These processes are also regularly reviewed to determine if there are improvements to be made. The activities surrounding process improvement throughout the company are ongoing.

What are some of your recent improvements in technology?

Pipkin: We’ve been investing in more inspection equipment to get parts through the qualification process faster. Our automation lab is growing, which was partially driven by labor shortages and pandemic constraints. We’ve converted some repetitive, labor-intensive jobs to automation to be more efficient and cost competitive. We also added a new 3D printer to expand our capabilities related to making our own end-of-arm tooling to accelerate project timelines through in-house capabilities.

We’ve also automated aspects of validating the dimensional integrity of our parts. By adding additional data-driven layers of quality assurance at the point of production, we improve our production efficiencies while removing risk for both us and our customers.

How have you maintained your commitment to reinvest in the future during the turbulence of the last 12-18 months?

Held: It’s a deeply embedded part of our culture to reinvest in the company year after year. It’s what we’ve always done, regardless of economic conditions and other challenges.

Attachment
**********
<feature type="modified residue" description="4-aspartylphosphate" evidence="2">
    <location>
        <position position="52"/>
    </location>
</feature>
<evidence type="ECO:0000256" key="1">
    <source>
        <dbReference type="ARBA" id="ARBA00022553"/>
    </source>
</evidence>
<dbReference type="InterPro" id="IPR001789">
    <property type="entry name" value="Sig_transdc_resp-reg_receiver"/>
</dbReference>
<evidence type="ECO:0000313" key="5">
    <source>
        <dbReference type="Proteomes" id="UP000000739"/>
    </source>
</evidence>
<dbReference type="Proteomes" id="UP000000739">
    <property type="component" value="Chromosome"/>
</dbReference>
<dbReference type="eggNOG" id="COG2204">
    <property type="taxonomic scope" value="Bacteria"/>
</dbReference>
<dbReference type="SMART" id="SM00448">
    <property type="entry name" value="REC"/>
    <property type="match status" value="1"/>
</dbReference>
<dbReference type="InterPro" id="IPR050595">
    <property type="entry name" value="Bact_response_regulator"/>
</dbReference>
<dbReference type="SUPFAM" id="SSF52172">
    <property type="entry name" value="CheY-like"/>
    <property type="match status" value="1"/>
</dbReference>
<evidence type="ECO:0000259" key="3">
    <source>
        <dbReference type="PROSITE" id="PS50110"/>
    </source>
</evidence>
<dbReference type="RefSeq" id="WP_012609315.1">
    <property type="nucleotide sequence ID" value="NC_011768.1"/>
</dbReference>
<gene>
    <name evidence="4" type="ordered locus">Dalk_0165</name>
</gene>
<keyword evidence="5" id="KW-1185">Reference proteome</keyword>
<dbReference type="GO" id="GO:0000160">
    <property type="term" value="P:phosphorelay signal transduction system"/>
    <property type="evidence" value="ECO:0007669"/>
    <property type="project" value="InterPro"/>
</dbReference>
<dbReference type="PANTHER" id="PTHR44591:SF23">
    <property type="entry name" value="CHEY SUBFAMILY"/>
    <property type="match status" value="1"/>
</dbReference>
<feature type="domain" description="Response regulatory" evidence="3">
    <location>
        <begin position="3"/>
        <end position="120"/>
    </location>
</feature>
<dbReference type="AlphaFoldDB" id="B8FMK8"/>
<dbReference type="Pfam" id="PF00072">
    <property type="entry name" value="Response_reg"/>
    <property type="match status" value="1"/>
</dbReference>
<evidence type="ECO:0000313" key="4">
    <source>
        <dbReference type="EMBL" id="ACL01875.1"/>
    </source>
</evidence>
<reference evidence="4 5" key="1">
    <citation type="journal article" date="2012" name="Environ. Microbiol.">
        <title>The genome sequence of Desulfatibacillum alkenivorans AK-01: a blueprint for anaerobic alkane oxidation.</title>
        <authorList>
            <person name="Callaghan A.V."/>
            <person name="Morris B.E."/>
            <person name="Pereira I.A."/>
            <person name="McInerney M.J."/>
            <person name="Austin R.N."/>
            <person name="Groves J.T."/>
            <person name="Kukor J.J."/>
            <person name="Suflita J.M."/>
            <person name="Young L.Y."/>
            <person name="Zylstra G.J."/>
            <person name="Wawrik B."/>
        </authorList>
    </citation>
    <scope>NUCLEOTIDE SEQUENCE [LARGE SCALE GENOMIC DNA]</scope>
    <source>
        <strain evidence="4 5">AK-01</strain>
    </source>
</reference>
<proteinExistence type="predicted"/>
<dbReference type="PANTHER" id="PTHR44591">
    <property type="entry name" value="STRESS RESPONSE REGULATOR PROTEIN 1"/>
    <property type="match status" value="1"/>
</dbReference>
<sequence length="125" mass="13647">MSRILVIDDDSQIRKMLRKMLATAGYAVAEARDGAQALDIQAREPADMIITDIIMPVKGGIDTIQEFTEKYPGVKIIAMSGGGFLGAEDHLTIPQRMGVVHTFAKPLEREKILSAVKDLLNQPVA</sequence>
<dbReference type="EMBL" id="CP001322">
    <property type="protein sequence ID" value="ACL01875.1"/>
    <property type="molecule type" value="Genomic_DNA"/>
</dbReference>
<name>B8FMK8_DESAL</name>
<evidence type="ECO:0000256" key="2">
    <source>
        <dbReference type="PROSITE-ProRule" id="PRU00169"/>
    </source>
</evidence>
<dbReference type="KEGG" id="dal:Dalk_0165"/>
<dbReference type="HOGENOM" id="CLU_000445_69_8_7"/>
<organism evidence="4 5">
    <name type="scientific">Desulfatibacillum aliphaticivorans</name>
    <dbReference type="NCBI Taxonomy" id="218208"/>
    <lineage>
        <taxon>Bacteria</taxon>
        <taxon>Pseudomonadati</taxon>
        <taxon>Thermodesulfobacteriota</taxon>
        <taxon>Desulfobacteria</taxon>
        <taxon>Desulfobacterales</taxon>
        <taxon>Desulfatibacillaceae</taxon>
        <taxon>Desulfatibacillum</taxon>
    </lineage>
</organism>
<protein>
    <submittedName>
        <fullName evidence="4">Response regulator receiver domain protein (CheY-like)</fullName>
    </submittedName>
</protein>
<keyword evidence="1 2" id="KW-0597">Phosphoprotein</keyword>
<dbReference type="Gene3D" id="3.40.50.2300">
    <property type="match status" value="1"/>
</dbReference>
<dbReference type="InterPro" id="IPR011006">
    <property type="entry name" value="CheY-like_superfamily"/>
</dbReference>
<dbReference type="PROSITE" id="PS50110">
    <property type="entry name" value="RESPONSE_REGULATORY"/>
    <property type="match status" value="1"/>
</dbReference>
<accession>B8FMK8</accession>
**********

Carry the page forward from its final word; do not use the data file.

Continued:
We avoid taking on unnecessary debt and constantly look for ways to reduce costs. A great example is our launch process and the proprietary software associated with it, called LaunchLogic. It has enabled us to manage more projects, while staying on time, without increasing our project engineering headcount.

This conservative, purposeful approach keeps us financially stable. Throughout 2020, while other molders were in financial distress and operating more conservatively, we were well positioned to continue reinvesting in our operations.

New Berlin Plastics is very selective in choosing OEMs to work with. What does your ideal customer look like?

Mechery: We choose customers who understand the value of the services we provide. We approach them for long-term relationships, not one-off projects. The value we provide exceeds the per-piece price point and leads to a lower total cost of ownership in the long run. They are paying for stability, reliability, and excellent service.

We know that a cheaper part price may initially satisfy the purchasing department. But when you end up returning batches of defective parts to the molder, or aren’t receiving the level of service you expect from your supplier, you’re actually losing time and money. That is not providing value. By building trust, we want to grow together and have a mutually beneficial relationship with our customers.

How does being privately held give you an advantage over molders owned by private equity firms?

Held: We have a culture of looking at the long term instead of supporting initiatives that may make a short-term profit. A publicly-traded company is more focused on a quarterly outlook to keep their investors happy. It’s a very short-term focus. We’re able to look ahead 10 years or more to achieve our vision. That gives us greater stability and predictability in our operations.

Mechery: We think of our customers as investors. Twice a year, we produce a customer investor report that communicates the proactive ways we’re supporting our growth, which assures them that they’ve made a good choice in partnering with us.